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The IBM 1410, a member of the IBM 1400 series, was a variable wordlength decimal computer that was announced by IBM on September 12, 1960 and marketed as a midrange "Business Computer". It was withdrawn on March 30, 1970. The 1410 was similar in design to the very popular IBM 1401, but it had one major difference. Addresses were five characters long and allowed a maximum memory of 80,000 characters, much larger than the 16,000 characters permitted by the 1401's three character addresses. However, the 1410 could also be run in what was termed 1401 compatibility mode. On the 1410, this was accomplished in wired hardware - the machine literally turned into a 1401 with the flip of a switch. In addition, with care, it was possible to write source code in the Autocoder assembler language that could be used on either system, as nearly all 1401 instructions had exact 1410 equivalents, and had the same mnemonics.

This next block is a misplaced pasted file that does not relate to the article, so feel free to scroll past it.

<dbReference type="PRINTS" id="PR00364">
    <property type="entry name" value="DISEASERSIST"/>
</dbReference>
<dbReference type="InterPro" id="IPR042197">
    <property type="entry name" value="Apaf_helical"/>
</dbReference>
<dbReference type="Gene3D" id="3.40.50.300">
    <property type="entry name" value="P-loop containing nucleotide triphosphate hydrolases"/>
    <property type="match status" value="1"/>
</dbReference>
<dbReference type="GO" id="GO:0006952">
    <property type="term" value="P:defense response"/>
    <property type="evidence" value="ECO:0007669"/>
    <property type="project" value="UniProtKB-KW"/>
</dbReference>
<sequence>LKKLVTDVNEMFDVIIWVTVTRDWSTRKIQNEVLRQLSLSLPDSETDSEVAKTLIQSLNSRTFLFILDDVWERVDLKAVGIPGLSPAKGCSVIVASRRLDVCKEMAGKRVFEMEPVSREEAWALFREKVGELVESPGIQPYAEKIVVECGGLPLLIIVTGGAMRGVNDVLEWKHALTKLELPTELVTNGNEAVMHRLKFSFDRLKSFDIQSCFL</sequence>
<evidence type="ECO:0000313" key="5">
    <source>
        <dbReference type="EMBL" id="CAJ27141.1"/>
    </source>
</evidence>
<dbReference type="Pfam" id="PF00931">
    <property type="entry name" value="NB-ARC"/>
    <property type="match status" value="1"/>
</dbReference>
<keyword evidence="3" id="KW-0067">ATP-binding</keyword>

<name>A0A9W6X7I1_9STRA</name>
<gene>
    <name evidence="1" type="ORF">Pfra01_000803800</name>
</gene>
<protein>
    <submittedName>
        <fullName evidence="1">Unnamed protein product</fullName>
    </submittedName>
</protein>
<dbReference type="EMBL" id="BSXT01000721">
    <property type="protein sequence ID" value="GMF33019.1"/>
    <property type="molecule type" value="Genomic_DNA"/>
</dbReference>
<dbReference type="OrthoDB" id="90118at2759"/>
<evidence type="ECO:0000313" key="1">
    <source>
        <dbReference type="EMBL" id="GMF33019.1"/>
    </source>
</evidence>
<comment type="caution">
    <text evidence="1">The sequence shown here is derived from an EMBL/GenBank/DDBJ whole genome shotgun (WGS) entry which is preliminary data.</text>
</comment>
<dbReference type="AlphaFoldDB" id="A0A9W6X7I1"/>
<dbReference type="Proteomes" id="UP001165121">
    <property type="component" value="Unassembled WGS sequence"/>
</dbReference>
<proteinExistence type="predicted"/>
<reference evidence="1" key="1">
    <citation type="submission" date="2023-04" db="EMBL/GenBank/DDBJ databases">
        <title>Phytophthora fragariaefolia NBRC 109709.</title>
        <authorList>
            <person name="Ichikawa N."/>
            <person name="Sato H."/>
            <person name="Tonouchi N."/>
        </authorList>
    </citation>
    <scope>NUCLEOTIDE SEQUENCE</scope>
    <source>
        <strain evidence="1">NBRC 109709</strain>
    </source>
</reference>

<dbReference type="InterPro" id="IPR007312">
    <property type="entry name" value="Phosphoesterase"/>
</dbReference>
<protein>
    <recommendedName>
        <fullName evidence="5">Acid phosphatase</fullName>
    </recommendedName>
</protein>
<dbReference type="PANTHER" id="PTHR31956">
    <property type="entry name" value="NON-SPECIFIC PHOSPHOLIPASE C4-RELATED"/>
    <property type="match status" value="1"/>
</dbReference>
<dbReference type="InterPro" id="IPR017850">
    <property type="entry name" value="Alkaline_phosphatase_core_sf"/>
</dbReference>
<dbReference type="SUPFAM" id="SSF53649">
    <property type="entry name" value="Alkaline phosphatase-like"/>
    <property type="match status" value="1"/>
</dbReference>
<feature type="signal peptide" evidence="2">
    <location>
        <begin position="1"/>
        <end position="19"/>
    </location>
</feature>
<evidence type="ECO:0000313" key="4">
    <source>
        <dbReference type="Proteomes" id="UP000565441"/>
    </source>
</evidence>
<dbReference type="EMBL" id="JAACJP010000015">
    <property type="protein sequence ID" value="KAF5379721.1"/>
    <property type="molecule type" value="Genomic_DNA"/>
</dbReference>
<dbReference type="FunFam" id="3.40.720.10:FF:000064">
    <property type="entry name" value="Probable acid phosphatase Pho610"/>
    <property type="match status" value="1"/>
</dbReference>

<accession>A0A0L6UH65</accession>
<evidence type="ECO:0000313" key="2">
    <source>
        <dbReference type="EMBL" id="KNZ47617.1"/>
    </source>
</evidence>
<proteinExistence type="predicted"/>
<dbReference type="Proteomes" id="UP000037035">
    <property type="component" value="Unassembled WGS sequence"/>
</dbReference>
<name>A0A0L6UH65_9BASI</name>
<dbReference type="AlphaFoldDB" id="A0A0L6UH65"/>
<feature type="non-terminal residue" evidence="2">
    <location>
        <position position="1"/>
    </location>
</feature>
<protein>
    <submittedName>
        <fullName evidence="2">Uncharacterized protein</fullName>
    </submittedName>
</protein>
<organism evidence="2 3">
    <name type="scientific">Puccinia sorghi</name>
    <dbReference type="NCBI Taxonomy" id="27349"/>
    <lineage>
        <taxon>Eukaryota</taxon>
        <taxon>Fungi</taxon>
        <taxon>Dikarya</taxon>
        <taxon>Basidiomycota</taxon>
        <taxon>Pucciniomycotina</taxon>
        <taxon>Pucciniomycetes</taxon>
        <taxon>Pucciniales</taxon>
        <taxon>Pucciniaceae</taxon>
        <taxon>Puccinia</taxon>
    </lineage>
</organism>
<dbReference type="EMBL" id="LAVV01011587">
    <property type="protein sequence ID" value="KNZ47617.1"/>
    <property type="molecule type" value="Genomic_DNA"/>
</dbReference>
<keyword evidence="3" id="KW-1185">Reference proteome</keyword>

The later IBM 7010 used the same architecture as the 1410, but was implemented in 7000 series technology (see IBM 700/7000 series), and supported up to 100,000 characters of storage.